We played no small part in successfully scuttling China’s efforts to reinstate the Pol Pot regime. In fact then-Foreign Minister Dhanabalan revealed that even the US Assistant Secretary of State asked him to give the Chinese position "serious consideration and not do anything to upset" the Chinese.

Of course, our support for the US invasion of Iraq in 2003 has a completely different explanation! I won't elaborate, but it boils down again to "strategic interest"!

Anthony said...

Yes, I would assume that the State of Israel is masochistic, but which State isn’t? Is there such a thing as a benevolent State? I suppose that the great majority of Israelis are peace-loving folk like most of us and just want to get on with their lives, but can no more prevent their government from carrying out its sickening agenda than we can prevent our own.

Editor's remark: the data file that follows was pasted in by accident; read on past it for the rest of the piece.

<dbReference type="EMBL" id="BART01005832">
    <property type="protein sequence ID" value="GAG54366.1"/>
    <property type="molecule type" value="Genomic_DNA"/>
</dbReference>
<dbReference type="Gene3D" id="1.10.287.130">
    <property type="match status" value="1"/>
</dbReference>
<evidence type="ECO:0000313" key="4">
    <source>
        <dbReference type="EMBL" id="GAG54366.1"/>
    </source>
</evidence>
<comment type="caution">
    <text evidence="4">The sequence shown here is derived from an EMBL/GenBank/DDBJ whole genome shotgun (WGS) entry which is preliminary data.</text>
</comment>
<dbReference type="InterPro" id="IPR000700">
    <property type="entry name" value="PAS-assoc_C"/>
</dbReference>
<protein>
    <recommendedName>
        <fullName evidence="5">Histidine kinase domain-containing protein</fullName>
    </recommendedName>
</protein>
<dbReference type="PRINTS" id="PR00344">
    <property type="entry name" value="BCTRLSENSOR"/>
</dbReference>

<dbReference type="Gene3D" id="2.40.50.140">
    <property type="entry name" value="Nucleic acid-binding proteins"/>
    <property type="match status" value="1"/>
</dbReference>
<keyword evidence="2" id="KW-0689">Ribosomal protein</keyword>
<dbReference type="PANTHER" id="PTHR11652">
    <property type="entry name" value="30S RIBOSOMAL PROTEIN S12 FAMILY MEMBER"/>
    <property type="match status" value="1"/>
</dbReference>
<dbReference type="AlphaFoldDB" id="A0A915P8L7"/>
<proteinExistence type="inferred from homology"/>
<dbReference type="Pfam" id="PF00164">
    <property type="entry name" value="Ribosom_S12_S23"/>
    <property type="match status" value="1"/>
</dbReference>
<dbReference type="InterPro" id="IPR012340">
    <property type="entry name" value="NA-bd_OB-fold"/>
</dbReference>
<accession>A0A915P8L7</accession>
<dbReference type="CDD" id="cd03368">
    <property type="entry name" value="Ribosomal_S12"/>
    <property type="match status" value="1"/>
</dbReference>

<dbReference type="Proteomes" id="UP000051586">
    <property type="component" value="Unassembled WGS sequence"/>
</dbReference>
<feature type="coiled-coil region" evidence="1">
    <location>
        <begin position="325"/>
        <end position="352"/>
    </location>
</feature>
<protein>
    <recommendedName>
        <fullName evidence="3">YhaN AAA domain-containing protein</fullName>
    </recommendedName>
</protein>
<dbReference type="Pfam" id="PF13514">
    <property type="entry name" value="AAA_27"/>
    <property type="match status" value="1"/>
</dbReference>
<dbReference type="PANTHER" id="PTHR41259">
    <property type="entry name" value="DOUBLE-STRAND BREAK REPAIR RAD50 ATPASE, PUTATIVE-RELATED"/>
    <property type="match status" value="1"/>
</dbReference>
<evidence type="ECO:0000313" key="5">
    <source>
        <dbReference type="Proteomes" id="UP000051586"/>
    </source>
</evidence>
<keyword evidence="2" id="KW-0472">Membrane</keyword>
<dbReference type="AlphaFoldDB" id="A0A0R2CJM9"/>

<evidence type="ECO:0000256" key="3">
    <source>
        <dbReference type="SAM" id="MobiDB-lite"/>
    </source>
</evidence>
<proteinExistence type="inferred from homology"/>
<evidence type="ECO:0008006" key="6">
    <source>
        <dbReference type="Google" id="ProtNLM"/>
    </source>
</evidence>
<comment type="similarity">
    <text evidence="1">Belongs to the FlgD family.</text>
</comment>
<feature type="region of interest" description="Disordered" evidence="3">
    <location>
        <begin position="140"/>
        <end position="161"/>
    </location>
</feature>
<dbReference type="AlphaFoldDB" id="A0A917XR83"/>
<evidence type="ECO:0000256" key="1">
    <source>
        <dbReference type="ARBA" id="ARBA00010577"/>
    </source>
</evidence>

If you take a look at this site, you’ll know what I mean by “sickening”: . Be forewarned though; the images that you will see are absolutely horrific. They are not meant for the faint-hearted, only for those who do not fear confronting the truth.

It is widely believed that the current Israeli aggression against Lebanon was due to the kidnapping of two Israeli soldiers. Can any reasonable person be this naïve? Israel unleashing its formidable arsenal against another nation because of two soldiers? That smacks of a publicity stunt, marketing a ridiculous accusation for public consumption.

The real reason for the Israeli aggression on Lebanon seems to be about … water. While there may be a wider agenda hidden from public view --- the desire to keep the Middle East in a perpetual state of war, with, eventually, Syria and Iran pushed into the conflict --- the current issue seems to be about water. Israel needs fresh water and needs access to the Litani River in Southern Lebanon. And the unfortunate Lebanese are blocking the way.